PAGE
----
Paul doesn’t just stop by relating the examples of Christ (obvious but difficult to emulate) and himself (an extreme case of placing the Gospel before self) but he goes on to give the Philippians even more examples worthy of imitation. It seems that those who worked with Paul, those who proved themselves useful to the cause of the Gospel, were those who gave little thought to their own desires, needs or even well-being.

Saturday, April 21, 2012

Rome Off the Beaten Path

Rome did not crack into my top ten list of favorite metro areas this past month when we got to travel there and check out all the sights. It is probably not Rome’s fault though, it’s me. That being said, there were several things about our trip that we liked that are not on most of the “Must See” lists out there:

5. The Olympic Village
We stayed in the actual Olympic Village where the athletes stayed in the 1960 games. It is now a (low rent) apartment village, but the apartment we rented was a great place for a large number of people to stay for little money and experience the “real life” side of Rome. Also, it is fun to think of the connection to history. Which athletes stayed in the very same apartment we did? We went down to “Bar Pigliacelli” every morning for coffee, and experienced life among the locals. (There is a slide show of the area here.)

4. Area Sacra
As you head from downtown toward Trastavere, you might notice a little block of ruins near the Argentine Theater. (Then again, you might not because ruins—both ancient and recent—are all over the place.) If you stop long enough to try to figure out what you are seeing, (it has something to do with temples) you will notice a cat amongst the rubble. Pretty soon you will begin to notice that there are more cats, dozens in fact. Apparently this area has been designated as a home for the homeless cats of Rome. You can adopt them but one wonders if they wouldn’t just make their way back to this Area Sacra the first chance they got. It looks like cat heaven.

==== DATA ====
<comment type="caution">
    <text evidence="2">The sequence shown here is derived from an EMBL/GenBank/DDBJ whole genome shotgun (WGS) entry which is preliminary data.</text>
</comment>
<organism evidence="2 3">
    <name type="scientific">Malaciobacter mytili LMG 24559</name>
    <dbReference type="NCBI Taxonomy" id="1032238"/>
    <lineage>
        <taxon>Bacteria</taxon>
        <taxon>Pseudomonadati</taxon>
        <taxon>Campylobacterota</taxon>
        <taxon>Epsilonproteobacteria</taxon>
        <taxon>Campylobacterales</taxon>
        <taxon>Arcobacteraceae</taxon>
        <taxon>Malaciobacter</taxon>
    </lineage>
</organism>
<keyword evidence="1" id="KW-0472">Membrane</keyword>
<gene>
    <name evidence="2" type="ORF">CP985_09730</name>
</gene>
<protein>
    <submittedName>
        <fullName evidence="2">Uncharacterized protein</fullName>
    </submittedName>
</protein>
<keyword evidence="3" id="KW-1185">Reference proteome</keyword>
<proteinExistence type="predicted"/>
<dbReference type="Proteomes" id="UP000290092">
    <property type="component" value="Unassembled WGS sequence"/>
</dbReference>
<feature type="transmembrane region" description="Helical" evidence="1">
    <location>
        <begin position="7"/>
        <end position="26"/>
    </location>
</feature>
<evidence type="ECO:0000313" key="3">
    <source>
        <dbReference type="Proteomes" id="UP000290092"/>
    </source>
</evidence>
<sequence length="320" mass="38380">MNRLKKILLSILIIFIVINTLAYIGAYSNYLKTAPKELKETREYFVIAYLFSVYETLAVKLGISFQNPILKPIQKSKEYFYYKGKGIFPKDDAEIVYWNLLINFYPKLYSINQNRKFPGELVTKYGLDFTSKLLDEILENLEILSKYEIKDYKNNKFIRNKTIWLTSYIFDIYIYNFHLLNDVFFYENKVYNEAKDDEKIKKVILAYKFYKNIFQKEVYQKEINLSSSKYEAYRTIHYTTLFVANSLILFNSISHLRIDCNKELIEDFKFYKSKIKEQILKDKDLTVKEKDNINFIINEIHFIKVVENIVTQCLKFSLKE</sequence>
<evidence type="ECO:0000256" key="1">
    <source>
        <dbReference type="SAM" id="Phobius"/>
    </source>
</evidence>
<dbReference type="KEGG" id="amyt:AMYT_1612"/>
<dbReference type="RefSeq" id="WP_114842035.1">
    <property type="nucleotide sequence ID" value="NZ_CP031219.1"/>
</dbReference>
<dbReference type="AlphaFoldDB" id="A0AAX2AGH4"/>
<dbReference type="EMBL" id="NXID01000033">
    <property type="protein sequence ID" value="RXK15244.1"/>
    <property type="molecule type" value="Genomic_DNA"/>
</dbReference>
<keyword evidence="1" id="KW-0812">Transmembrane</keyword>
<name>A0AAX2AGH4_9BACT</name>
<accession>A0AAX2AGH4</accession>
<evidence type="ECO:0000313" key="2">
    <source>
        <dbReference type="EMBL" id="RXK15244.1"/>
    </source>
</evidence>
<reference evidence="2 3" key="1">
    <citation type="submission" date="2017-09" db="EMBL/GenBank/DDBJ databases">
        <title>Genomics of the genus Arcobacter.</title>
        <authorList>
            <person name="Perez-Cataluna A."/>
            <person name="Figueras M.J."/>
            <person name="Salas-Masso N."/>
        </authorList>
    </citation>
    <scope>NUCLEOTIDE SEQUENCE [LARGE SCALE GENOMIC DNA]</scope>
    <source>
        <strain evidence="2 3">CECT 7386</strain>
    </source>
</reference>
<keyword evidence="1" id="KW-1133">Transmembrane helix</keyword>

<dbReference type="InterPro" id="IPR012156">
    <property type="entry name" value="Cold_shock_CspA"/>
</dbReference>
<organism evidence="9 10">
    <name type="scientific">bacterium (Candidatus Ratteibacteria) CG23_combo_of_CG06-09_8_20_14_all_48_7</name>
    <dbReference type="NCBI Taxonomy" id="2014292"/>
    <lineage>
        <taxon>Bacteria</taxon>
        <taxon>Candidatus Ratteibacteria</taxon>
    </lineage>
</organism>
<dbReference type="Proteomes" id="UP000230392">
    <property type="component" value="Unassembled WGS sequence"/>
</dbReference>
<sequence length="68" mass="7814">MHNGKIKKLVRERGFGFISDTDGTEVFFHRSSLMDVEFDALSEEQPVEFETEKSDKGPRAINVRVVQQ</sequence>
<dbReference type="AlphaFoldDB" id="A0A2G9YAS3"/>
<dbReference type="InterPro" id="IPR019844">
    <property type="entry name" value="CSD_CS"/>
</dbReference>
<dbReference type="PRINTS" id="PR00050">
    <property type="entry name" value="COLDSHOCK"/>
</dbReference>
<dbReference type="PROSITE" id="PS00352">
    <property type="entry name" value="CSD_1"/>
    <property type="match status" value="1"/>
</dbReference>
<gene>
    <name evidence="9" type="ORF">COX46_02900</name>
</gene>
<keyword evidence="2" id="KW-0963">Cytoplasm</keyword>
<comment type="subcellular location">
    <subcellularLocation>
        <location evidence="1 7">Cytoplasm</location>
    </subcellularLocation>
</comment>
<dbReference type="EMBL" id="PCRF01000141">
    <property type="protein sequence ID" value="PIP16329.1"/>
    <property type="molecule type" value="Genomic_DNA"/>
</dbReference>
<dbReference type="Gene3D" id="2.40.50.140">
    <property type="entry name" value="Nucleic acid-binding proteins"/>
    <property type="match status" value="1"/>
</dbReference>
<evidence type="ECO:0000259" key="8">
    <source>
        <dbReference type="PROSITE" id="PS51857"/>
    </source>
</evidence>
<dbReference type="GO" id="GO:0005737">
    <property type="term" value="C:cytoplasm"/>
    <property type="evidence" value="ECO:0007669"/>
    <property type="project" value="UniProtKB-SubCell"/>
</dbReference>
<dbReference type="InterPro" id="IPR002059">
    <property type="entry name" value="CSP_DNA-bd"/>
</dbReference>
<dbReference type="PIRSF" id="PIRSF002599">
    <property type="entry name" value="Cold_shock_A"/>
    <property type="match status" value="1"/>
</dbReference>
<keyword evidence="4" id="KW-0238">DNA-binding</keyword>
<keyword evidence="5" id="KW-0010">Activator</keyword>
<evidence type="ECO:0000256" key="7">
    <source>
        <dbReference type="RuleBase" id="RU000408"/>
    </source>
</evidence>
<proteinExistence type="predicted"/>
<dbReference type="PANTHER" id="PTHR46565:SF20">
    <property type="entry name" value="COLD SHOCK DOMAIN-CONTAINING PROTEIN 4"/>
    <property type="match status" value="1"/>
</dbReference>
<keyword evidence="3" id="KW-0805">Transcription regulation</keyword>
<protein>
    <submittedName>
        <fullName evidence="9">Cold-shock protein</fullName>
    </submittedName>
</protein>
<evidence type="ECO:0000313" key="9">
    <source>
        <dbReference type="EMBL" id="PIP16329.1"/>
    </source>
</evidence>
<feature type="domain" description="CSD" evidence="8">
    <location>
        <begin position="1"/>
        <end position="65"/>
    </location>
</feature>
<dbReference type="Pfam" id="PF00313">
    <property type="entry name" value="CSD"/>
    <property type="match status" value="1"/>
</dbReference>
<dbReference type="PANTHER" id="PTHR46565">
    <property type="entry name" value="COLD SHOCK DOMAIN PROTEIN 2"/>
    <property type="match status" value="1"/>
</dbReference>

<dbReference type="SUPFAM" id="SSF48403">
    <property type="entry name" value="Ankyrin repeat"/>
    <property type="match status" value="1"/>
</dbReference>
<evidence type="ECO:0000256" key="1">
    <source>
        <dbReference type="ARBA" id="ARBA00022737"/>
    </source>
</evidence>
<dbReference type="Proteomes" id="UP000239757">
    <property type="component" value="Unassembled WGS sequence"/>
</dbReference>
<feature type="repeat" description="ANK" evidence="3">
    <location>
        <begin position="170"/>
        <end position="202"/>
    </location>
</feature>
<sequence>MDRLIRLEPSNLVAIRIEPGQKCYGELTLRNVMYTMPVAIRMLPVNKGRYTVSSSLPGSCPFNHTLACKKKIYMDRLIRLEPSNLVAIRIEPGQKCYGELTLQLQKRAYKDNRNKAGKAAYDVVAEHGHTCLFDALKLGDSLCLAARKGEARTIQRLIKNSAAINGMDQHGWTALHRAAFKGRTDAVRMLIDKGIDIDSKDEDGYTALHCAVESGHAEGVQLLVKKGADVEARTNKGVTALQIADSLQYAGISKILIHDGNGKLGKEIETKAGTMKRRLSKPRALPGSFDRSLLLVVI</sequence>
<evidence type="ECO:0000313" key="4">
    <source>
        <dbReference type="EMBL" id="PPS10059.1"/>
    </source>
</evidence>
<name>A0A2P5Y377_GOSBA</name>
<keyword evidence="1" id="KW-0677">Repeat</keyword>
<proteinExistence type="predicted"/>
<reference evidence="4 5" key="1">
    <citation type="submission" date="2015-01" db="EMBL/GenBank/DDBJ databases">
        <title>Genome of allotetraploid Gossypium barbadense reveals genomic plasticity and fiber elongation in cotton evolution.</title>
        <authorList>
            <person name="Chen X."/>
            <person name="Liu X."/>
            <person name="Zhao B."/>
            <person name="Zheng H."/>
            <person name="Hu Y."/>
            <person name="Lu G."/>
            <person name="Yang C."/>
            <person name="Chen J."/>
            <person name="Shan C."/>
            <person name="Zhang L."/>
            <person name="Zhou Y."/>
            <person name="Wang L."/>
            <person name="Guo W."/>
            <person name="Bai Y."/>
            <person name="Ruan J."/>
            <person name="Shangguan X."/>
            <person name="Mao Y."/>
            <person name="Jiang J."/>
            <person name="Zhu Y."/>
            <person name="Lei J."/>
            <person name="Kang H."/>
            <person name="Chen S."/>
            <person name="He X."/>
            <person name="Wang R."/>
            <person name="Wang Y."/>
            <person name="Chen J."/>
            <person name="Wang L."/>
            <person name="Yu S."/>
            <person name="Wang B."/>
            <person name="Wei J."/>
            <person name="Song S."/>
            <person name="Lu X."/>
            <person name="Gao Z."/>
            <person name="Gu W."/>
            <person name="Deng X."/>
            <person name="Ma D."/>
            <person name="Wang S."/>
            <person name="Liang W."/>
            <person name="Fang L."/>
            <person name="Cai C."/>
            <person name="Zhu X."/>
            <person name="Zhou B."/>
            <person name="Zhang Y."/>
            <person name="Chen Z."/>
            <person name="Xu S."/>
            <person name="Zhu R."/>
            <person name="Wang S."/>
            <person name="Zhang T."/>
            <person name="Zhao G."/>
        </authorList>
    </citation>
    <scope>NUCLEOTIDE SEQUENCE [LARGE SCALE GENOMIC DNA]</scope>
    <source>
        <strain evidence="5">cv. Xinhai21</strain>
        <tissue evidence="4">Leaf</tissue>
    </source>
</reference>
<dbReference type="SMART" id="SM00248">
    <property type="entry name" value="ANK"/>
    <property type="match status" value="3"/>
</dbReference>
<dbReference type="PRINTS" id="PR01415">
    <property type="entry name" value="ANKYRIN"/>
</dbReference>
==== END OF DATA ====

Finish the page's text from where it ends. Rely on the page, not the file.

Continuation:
3. Pizza Ciro, Piazza della Maddalena
From all I’ve heard (and now experienced) you travel all the way to downtown Rome, It’ly and order a pizza and you will get a frozen job simply reheated. Order spaghetti and it will likely come from a can. In fact the only difference from what you would have been served had you gone to a college dorm is the price. Rome’s will be about a 500% mark-up. However, there are good places to be found to eat in Rome. I think one is Pizza Ciro. The prices were fine and the food was great. Try the Risotto.

2. Villa Celimontana
This may be the nicest park in the city center. Located on one of the seven hills, it is a tranquil place to sit and relax without a lot of crowds. What they do have are wild parrots and a fountain that is home to dozens of turtles.

1. The Ceiling of… Sant'Ignazio
You can (and probably should) spend a ton of money and stand in a line of hundreds of people to be shuffled past a bunch of old art to finally be packed in like sardines to look at the ceiling of the Sistine Chapel. However, you should not miss getting off the overcrowded path to spend no money at all to visit a place that not many seek out to see an even more amazing ceiling at the Church of Saint Ignatius of Loyola at Campus Martius. It is quite amazing.

Friday, April 20, 2012

"Romeo + Juliet" (1996)

The reason “Romeo + Juliet” is my favorite film of 1996 (edging out some other really great stuff) is not because of the story, but the way it is told.